The latte is one of the most traditional espresso drinks you will find at a coffee shop. A latte tastes like a smooth, velvety coffee with an almost fluffy texture. It still tastes like coffee, but the milk lessens the bitterness.
Imagine taking a coffee with cream and turning it into a cloud. You’d get pretty close to the taste of a latte.
Table of Contents
What's In A Latte?
You’d be forgiven for assuming that many ingredients go into a latte. What with the popularity of vanilla lattes, pumpkin spice lattes, etc.
But you’d be wrong!
At its most basic, a latte is made up of two parts:
- Steamed milk
In a traditional, no-nonsense latte, there are only two ingredients.
You might think, “But isn’t a cappuccino also just espresso and milk? What about a macchiato?”
And you’d also be right. Traditionally, lattes have a 1:3 coffee-to-milk ratio. It’s the ratio that makes it a latte. A cappuccino traditionally is a 1:2 ratio. (There’s a huge debate about macchiatos we won’t get into in this article.)
The actual flavor of the latte comes from mixing the two ingredients together. The barista does it in such a way that creates the latte’s distinct creamy and velvety texture.
But how does that work?
Great question—glad you asked. Let’s start with the espresso.
This is the more important of the two ingredients in a latte. After all, the espresso gives the latte the taste of coffee.
An espresso is 2-4 oz of concentrated coffee made by forcing water through fine coffee grounds at a very high pressure.
Espresso is 2-4 oz, depending on whether you order a single or double shot. But most lattes these days come with a standard double shot of espresso.
So, what does espresso taste like?
It tastes like coffee, but it’s different from brewed coffee. Espresso has a deep and rich flavor that many people find too strong when they first try it.
But espresso can taste very different, depending on the coffee beans used and the barista who makes it.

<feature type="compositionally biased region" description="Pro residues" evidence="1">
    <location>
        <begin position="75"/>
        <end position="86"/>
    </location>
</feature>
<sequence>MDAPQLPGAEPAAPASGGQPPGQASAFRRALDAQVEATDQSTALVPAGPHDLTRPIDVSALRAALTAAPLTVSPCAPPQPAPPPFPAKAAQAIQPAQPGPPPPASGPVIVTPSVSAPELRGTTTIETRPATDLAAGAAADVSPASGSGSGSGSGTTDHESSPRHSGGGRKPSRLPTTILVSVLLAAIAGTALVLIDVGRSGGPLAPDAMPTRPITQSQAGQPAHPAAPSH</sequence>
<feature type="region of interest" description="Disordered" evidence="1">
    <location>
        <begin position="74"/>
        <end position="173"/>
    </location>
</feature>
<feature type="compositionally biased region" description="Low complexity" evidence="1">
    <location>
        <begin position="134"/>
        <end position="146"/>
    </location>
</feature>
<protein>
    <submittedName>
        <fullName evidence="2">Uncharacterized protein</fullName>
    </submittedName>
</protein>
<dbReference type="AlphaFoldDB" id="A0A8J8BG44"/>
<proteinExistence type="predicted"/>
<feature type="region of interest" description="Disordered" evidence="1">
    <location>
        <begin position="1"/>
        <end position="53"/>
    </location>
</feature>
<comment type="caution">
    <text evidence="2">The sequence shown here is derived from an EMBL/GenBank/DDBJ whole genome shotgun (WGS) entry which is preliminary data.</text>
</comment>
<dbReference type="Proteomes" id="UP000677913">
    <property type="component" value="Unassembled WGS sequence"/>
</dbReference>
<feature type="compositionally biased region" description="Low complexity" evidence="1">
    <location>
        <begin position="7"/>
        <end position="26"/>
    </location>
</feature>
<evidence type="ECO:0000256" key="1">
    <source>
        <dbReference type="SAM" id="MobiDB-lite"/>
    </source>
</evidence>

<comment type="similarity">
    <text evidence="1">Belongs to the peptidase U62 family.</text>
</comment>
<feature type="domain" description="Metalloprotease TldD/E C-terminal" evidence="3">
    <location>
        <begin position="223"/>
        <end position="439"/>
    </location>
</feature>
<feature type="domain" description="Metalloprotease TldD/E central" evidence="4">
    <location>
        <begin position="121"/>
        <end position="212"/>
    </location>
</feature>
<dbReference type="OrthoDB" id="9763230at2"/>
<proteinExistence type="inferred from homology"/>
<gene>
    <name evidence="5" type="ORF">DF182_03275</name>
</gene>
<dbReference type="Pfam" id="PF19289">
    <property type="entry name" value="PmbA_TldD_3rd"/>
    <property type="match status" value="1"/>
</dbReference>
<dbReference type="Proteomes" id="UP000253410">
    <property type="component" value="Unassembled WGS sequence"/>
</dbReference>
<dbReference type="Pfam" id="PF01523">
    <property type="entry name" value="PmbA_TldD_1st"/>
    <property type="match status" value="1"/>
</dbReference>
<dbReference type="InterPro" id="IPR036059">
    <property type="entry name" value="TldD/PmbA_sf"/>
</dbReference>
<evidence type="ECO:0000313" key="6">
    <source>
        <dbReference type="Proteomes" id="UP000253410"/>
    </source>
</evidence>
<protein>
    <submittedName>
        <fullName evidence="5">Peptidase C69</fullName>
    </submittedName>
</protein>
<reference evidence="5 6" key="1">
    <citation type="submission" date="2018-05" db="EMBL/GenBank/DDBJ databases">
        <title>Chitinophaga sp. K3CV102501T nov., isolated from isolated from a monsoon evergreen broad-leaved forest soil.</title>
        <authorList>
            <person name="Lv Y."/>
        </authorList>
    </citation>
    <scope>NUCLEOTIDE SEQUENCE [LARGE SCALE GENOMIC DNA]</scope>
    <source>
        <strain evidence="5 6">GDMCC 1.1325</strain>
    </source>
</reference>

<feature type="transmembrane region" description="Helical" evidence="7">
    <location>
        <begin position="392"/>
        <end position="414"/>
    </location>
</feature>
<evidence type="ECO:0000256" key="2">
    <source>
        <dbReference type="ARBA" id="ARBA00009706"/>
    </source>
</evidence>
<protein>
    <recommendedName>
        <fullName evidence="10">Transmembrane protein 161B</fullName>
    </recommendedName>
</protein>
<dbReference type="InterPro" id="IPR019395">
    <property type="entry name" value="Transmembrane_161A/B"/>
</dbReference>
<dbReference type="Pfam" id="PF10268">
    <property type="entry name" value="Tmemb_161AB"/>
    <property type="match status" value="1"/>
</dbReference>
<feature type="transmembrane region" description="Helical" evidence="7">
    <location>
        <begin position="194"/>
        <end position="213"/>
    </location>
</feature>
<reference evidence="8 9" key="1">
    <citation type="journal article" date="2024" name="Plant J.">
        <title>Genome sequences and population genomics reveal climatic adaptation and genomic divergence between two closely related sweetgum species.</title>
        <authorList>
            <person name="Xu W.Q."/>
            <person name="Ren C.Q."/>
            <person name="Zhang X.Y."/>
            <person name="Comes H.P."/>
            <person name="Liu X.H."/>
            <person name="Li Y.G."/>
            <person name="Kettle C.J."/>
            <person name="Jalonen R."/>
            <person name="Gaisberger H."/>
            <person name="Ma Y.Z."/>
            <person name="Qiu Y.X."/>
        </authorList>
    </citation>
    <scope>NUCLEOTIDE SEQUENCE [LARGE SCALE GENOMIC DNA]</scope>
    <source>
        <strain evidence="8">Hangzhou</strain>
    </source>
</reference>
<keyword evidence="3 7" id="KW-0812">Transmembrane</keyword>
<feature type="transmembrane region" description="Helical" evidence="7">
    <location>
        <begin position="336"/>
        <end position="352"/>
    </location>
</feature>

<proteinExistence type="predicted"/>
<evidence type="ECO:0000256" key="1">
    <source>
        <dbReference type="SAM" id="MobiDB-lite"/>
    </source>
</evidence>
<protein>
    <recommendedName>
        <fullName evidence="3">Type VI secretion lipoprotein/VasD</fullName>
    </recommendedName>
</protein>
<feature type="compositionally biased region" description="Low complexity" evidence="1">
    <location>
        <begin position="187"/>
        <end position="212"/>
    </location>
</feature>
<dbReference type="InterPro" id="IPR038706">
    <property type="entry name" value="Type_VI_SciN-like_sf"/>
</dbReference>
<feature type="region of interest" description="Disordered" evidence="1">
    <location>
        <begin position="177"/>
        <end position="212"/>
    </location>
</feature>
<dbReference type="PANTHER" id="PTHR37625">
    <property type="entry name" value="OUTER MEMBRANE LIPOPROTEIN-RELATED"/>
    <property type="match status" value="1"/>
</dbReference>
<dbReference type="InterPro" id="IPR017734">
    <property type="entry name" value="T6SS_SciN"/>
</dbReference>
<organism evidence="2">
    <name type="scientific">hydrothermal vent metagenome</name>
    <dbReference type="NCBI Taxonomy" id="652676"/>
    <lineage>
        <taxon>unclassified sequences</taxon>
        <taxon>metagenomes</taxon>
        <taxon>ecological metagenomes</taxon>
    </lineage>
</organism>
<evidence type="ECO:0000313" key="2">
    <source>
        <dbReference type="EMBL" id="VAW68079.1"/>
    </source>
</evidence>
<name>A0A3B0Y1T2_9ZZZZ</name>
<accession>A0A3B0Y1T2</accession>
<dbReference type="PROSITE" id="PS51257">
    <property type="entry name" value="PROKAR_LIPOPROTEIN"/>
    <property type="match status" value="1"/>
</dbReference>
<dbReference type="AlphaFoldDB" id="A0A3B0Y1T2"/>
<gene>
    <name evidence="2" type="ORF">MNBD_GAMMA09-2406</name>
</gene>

Generally, you’ll find that espresso is on the bitter side, is more viscous than brewed coffee, and has a much longer aftertaste.
Pro tip: If you want a slightly sweeter espresso, ask for a ristretto shot. It’s a shorter shot of espresso that takes away much of the bitterness.
The milk is what gives a latte its signature velvety texture. It’s almost like drinking a cloud.
Milk in a latte is steamed and aerated by the barista to create a microfoam. Microfoam is little bubbles in the milk that allow the espresso to mix nicely.
Baristas also use milk to create latte art.
Pro tip: You can judge lattes by their cover. You need good texture and microfoam to create good latte art. So, generally speaking, if your barista hands you a beautiful swan, it will be a great latte.
But what exactly happens to the milk when it’s steamed?
Well, first of all, it gets hot. That’s where the warmth of a latte comes from.
Second, the proteins, fats, and sugars start to break down. This is where the skill comes in because if a barista warms the milk too much, it will boil, and the proteins will break down.
Once steamed, the milk is slowly poured into the espresso to create a perfectly balanced latte.
What else can you put in a latte?
The latte is one of the most common coffee drinks in the world. And as with anything super popular, there are countless variations.
The truth is that lattes are seen as a base for different flavors and other experiments. There are many, many ways to change up a latte.
1) Alternative Milk
It doesn’t matter what sort of milk you steam and add to an espresso—it is still called a latte.
My personal favorites are oat and almond milk. I like oat milk because it froths similarly to whole milk. And I like almond milk for the subtle almond taste that it gives the latte without adding any sugar.
But you can also use coconut milk, soy milk, or any other milk alternative.
You can also use different types of dairy milk, too. The thicker the dairy milk, the thicker the latte. Using half and half is a great way to add even more thickness to your drink.
Coffee syrups are the most popular way to customize lattes.
By this point, I’m sure you heard of vanilla lattes. Vanilla lattes are espresso, steamed milk, and vanilla syrup. They are much sweeter than traditional lattes, but that’s because of the vanilla syrup.
Another popular seasonal variation is the pumpkin spice latte. Pumpkin spice lattes can either have a sweet syrup added to the espresso or a dash of spices on top of the milk once the latte is poured.
Different shops also have their variations on the traditional latte. For example, when I was slinging drinks, I created what I called a “carrot cake latte.”
I made a simple syrup out of carrot tea and added that to a traditional latte.
Pro tip: If you’re curious about adding more flavors to your lattes, ask your barista for a recommendation. I can guarantee they would love to try something new!
Leave a Reply